Big Garden Birdwatch gives clues to House Sparrow decline

House Sparrow is almost ubiquitous worldwide, but its decline in Britain is still unexplained. Photo: David Friel (commons.wikimedia.org).
House Sparrow is almost ubiquitous worldwide, but its decline in Britain is still unexplained. Photo: David Friel (commons.wikimedia.org).
Our understanding of the rapid fall in numbers of one of Britain's most loved birds is being helped by contributions to the Big Garden Birdwatch (BGBW).

The BGBW is the nation's most popular bird survey, but apart from being fun to take part in, the annual 'citizen science' survey really does contribute the deeper knowledge of Britain's birds. Data collected from the survey is helping to track the decline of House Sparrow and suggest possible reasons for its fall in status.

House Sparrow is now ensconced on the Birds of Conservation Concern Red List due to the sharp downward trend in numbers. However, and interesting facet of this population plummet is that the declines are generally greater in urban than rural areas, and in eastern and south-eastern Britain – the population is either stable or increasing in other parts of the country. BGBW data is one of the most important evidence strands being used to investigate the sparrow situation, along with figures from the Nest Record Scheme (NRS) and Breeding Bird Survey.

A good indicator of the decline and the causes that underpin it is to assess breeding performance over time and area. The number of nestlings produced per nest (that is, productivity) during the time span of the available data was highest in Wales and lowest in eastern England though there was no difference between adjacent rural and urban areas. NRS data revealed that House sparrow clutch and brood size were indeed lower in the east than in the west, though the number of nesting attempts and the survival of fledglings differed little between the regions. BGBW data helps expand the limits of the figures collected by the more specialised NRS project.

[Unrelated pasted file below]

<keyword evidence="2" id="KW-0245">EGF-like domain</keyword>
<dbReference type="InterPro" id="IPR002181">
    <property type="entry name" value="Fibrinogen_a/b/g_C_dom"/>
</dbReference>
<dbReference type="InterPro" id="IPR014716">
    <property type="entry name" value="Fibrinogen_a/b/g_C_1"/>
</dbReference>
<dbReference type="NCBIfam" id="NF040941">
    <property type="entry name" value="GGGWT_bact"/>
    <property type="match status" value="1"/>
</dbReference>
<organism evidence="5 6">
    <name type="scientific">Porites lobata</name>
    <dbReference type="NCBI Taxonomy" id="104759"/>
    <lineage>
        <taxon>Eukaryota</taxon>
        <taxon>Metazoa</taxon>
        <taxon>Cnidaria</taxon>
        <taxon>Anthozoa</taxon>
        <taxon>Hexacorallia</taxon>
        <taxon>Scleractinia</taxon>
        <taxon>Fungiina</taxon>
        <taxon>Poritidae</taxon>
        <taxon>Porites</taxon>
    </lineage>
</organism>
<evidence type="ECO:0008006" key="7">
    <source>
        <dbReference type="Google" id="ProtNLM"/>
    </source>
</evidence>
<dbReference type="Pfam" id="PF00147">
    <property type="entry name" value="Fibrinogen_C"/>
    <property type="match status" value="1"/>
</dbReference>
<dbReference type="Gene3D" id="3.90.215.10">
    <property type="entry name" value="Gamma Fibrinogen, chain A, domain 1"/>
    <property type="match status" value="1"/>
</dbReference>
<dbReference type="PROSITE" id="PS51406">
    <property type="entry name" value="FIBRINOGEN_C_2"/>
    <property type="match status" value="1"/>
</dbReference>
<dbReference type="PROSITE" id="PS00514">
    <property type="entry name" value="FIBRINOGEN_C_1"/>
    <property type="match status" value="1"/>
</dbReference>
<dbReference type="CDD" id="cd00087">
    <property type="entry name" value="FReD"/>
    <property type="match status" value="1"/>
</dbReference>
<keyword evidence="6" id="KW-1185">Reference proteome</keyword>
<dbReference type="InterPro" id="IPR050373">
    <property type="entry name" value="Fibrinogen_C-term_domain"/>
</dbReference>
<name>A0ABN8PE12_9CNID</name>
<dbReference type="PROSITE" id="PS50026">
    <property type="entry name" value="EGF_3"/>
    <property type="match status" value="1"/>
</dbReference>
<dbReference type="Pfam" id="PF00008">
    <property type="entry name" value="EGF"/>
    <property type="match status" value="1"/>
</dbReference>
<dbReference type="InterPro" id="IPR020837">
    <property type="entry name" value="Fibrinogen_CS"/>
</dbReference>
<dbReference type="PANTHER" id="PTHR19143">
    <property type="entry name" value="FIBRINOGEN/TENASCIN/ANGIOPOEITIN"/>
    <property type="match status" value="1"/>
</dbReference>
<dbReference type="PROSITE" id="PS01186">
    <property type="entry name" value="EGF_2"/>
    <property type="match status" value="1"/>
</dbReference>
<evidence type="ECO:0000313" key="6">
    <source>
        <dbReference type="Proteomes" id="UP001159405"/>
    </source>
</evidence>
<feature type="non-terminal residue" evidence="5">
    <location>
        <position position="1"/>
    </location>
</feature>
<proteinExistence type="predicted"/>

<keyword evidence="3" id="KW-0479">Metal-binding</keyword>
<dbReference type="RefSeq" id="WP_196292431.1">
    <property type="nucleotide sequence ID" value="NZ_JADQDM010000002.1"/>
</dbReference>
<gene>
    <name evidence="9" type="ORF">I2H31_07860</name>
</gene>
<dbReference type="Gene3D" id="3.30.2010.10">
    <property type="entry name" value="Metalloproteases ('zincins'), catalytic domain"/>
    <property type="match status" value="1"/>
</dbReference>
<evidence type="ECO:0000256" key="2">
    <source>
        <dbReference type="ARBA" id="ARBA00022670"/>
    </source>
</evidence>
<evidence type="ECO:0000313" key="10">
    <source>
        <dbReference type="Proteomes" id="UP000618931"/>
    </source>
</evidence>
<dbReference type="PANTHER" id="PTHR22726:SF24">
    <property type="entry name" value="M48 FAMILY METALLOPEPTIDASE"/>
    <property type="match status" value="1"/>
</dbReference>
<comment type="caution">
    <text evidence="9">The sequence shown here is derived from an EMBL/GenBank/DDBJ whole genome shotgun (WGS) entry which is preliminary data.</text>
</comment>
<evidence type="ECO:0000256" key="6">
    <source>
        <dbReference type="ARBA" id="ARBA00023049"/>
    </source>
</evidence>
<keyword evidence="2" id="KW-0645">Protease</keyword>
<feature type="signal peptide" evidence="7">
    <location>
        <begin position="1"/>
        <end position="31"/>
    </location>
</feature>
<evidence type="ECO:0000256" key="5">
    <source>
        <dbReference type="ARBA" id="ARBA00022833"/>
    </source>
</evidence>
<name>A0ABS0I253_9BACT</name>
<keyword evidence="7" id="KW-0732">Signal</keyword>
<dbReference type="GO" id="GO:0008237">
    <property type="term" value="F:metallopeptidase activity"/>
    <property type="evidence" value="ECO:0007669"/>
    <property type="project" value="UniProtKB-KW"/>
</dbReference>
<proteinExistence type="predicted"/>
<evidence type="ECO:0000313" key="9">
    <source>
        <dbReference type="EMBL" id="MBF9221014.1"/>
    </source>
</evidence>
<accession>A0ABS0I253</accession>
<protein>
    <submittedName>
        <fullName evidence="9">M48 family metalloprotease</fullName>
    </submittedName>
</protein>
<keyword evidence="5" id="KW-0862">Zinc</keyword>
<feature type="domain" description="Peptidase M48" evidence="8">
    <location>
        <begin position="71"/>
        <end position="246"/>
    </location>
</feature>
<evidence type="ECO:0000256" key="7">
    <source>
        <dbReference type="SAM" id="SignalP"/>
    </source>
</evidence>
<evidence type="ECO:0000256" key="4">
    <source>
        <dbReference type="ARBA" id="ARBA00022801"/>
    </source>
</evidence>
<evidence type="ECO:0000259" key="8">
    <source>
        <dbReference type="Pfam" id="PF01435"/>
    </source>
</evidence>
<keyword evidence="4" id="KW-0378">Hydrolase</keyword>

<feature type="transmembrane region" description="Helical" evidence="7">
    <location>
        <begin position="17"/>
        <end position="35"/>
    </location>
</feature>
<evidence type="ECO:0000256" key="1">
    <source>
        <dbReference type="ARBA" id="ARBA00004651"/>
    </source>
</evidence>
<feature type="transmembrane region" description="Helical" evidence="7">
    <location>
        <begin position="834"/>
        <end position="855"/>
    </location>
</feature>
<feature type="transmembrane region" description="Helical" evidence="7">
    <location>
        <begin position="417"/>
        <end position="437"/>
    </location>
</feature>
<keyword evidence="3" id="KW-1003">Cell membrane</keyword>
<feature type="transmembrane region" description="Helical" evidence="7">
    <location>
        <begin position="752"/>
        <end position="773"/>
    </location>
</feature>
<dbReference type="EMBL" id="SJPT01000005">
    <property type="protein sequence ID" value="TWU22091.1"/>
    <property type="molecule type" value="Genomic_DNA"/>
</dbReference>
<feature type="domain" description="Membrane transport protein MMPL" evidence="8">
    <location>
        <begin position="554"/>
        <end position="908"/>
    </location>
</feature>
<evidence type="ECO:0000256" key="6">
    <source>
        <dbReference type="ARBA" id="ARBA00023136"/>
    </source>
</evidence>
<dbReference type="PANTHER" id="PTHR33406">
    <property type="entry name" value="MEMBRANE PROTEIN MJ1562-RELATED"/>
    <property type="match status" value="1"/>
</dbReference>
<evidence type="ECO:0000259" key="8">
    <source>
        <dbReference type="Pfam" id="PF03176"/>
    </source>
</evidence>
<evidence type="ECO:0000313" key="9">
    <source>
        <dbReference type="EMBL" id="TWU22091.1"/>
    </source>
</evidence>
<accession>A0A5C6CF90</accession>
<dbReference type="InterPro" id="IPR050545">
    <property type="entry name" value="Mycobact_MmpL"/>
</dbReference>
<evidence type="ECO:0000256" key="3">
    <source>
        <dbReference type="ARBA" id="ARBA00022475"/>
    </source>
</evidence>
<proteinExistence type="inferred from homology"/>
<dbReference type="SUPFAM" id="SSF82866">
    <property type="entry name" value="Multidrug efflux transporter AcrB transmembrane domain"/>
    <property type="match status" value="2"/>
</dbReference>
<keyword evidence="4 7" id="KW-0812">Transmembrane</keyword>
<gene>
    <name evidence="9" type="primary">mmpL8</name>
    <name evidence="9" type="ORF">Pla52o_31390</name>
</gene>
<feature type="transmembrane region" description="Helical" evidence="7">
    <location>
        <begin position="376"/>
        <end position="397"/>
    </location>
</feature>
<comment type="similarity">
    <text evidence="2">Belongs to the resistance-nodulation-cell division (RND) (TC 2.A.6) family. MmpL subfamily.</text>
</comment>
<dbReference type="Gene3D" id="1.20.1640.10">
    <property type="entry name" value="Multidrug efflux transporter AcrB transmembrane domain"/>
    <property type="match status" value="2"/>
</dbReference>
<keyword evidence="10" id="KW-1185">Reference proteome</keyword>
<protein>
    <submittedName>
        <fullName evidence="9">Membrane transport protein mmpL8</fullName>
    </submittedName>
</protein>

This suggests that large scale influences such as climatic processes are responsible for the decline, along with more local habitat changes. As both nearby rural and urban populations appear to be responding to these in the same way, habitat changes appear not to be directly responsible, but food availability may be a factor in common with both.

In essence we are now almost sure that it its regional breeding success that is affecting the numbers of House Sparrow, and the causes are perhaps closer to being identified using data from the popular nationwide surveys.

The British Trust for Ornithology hope to establish standard measures to help with the comparison of further survey data, to help understand the varying annual regional population trends in productivity. In this way, the mystery of the fall of House Sparrow may yet be solved in time to halt its decline.  

Morrison, C A , Robinson, R A , Leech, D I , Dadam, D, and Toms, M. 2014. Using citizen science to investigate the role of productivity in House Sparrow Passer domesticus population trends. Bird Study: doi: 10.1080/00063657.2013.874975.